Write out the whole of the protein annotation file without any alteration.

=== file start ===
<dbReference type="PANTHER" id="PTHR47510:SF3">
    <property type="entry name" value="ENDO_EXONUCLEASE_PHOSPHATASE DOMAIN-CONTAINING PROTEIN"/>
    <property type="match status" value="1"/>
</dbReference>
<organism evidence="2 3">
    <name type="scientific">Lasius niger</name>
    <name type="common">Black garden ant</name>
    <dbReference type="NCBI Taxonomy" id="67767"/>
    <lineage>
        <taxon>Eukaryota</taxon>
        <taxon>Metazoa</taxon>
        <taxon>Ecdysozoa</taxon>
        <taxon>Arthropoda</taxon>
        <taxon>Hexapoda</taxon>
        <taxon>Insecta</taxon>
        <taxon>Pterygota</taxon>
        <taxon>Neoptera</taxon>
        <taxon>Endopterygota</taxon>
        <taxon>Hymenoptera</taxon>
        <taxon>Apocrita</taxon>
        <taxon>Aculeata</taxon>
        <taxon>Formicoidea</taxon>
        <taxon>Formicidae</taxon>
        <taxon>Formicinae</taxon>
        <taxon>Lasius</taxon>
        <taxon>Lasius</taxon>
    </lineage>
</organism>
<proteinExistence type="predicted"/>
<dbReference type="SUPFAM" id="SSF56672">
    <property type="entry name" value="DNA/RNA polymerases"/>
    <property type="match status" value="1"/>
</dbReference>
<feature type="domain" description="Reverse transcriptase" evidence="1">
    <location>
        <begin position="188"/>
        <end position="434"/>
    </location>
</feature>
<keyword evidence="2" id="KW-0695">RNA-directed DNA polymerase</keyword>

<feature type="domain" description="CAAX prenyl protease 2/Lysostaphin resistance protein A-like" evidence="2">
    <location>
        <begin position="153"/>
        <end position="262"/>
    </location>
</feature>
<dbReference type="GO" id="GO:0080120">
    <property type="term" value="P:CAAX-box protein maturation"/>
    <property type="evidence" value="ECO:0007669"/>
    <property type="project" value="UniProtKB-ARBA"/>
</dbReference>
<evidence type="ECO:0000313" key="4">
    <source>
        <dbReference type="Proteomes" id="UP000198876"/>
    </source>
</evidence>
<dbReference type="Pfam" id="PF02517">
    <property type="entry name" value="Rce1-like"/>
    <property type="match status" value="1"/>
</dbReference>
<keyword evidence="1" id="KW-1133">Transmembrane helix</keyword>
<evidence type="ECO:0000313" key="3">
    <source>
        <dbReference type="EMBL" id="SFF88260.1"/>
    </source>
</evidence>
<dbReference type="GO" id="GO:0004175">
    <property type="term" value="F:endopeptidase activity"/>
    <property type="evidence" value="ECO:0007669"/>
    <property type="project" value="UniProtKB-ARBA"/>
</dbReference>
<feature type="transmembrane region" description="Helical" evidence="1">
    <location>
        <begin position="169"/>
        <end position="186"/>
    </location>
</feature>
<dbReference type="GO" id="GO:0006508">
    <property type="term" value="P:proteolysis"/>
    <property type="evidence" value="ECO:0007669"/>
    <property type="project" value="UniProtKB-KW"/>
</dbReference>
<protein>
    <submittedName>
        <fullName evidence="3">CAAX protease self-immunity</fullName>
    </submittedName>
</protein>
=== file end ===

<dbReference type="PANTHER" id="PTHR47510:SF3">
    <property type="entry name" value="ENDO_EXONUCLEASE_PHOSPHATASE DOMAIN-CONTAINING PROTEIN"/>
    <property type="match status" value="1"/>
</dbReference>
<organism evidence="2 3">
    <name type="scientific">Lasius niger</name>
    <name type="common">Black garden ant</name>
    <dbReference type="NCBI Taxonomy" id="67767"/>
    <lineage>
        <taxon>Eukaryota</taxon>
        <taxon>Metazoa</taxon>
        <taxon>Ecdysozoa</taxon>
        <taxon>Arthropoda</taxon>
        <taxon>Hexapoda</taxon>
        <taxon>Insecta</taxon>
        <taxon>Pterygota</taxon>
        <taxon>Neoptera</taxon>
        <taxon>Endopterygota</taxon>
        <taxon>Hymenoptera</taxon>
        <taxon>Apocrita</taxon>
        <taxon>Aculeata</taxon>
        <taxon>Formicoidea</taxon>
        <taxon>Formicidae</taxon>
        <taxon>Formicinae</taxon>
        <taxon>Lasius</taxon>
        <taxon>Lasius</taxon>
    </lineage>
</organism>
<proteinExistence type="predicted"/>
<dbReference type="SUPFAM" id="SSF56672">
    <property type="entry name" value="DNA/RNA polymerases"/>
    <property type="match status" value="1"/>
</dbReference>
<feature type="domain" description="Reverse transcriptase" evidence="1">
    <location>
        <begin position="188"/>
        <end position="434"/>
    </location>
</feature>
<keyword evidence="2" id="KW-0695">RNA-directed DNA polymerase</keyword>

<feature type="domain" description="CAAX prenyl protease 2/Lysostaphin resistance protein A-like" evidence="2">
    <location>
        <begin position="153"/>
        <end position="262"/>
    </location>
</feature>
<dbReference type="GO" id="GO:0080120">
    <property type="term" value="P:CAAX-box protein maturation"/>
    <property type="evidence" value="ECO:0007669"/>
    <property type="project" value="UniProtKB-ARBA"/>
</dbReference>
<evidence type="ECO:0000313" key="4">
    <source>
        <dbReference type="Proteomes" id="UP000198876"/>
    </source>
</evidence>
<dbReference type="Pfam" id="PF02517">
    <property type="entry name" value="Rce1-like"/>
    <property type="match status" value="1"/>
</dbReference>
<keyword evidence="1" id="KW-1133">Transmembrane helix</keyword>
<evidence type="ECO:0000313" key="3">
    <source>
        <dbReference type="EMBL" id="SFF88260.1"/>
    </source>
</evidence>
<dbReference type="GO" id="GO:0004175">
    <property type="term" value="F:endopeptidase activity"/>
    <property type="evidence" value="ECO:0007669"/>
    <property type="project" value="UniProtKB-ARBA"/>
</dbReference>
<feature type="transmembrane region" description="Helical" evidence="1">
    <location>
        <begin position="169"/>
        <end position="186"/>
    </location>
</feature>
<dbReference type="GO" id="GO:0006508">
    <property type="term" value="P:proteolysis"/>
    <property type="evidence" value="ECO:0007669"/>
    <property type="project" value="UniProtKB-KW"/>
</dbReference>
<protein>
    <submittedName>
        <fullName evidence="3">CAAX protease self-immunity</fullName>
    </submittedName>
</protein>